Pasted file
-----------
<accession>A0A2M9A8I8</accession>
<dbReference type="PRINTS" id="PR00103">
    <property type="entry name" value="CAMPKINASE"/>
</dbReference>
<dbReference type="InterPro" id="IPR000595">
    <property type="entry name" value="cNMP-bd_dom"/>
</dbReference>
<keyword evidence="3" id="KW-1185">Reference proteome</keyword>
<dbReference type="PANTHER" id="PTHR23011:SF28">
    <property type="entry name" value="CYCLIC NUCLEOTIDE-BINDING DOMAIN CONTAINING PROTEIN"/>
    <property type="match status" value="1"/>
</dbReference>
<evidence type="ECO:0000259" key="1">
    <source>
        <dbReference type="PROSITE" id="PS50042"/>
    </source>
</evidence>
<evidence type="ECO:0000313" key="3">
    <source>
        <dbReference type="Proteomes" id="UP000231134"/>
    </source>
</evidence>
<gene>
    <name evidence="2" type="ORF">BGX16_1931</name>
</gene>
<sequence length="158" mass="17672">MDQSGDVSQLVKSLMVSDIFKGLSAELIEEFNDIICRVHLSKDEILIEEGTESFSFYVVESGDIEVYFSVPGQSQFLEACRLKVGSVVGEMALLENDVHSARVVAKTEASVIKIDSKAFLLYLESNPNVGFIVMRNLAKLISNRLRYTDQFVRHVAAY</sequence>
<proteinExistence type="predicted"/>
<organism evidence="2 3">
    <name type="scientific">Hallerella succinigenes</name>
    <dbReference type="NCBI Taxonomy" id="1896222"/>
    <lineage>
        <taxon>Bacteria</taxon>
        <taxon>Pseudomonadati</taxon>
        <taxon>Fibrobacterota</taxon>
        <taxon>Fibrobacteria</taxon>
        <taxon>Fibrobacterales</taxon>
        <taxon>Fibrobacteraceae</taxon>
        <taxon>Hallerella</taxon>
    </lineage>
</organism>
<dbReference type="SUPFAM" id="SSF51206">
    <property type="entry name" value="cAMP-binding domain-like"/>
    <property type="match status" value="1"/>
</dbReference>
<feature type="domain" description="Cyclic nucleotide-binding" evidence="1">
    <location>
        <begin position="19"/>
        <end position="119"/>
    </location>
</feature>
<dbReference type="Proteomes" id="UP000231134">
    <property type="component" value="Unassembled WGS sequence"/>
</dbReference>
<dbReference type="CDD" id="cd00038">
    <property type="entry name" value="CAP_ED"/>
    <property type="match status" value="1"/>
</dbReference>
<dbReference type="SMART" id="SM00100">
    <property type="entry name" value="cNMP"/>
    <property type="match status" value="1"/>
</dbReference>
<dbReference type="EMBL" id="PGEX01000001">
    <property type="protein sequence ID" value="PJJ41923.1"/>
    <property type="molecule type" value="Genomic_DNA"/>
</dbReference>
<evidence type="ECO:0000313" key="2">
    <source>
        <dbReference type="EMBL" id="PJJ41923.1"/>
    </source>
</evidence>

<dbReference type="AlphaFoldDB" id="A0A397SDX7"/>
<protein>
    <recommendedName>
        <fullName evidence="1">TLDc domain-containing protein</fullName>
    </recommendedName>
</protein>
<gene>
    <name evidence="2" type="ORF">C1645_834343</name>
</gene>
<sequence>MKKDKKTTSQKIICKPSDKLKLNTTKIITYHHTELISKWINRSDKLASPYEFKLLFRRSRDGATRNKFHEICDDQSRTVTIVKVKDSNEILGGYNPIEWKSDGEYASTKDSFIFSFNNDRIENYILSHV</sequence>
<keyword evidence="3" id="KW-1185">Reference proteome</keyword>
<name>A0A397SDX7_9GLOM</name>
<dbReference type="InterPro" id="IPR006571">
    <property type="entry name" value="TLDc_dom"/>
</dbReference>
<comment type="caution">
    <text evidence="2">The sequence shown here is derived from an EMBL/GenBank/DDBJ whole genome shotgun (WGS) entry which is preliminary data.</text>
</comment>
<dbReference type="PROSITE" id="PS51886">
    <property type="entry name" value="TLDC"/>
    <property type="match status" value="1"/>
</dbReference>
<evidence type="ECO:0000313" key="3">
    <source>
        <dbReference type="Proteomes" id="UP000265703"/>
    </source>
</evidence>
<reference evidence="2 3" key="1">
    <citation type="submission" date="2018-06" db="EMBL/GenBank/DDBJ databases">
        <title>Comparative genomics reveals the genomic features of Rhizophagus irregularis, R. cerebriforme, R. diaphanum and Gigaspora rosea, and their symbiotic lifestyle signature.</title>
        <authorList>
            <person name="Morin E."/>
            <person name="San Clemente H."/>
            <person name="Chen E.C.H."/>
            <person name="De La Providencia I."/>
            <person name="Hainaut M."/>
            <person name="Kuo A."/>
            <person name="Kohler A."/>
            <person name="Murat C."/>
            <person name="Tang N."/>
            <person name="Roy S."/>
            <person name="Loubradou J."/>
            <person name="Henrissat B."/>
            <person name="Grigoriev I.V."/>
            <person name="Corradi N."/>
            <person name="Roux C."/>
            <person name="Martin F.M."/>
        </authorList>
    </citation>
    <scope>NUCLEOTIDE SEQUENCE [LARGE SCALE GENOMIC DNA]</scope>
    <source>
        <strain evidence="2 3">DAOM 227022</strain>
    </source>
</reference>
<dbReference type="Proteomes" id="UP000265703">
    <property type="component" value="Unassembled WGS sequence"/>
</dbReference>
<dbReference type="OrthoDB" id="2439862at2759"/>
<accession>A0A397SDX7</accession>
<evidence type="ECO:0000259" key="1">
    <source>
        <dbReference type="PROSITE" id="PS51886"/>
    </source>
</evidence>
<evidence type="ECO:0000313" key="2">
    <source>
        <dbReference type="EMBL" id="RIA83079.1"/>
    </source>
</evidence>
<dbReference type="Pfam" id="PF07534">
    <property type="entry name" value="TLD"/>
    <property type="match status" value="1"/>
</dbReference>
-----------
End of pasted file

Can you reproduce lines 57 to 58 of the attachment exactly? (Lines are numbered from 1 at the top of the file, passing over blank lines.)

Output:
</dbReference>
<dbReference type="SMART" id="SM00100">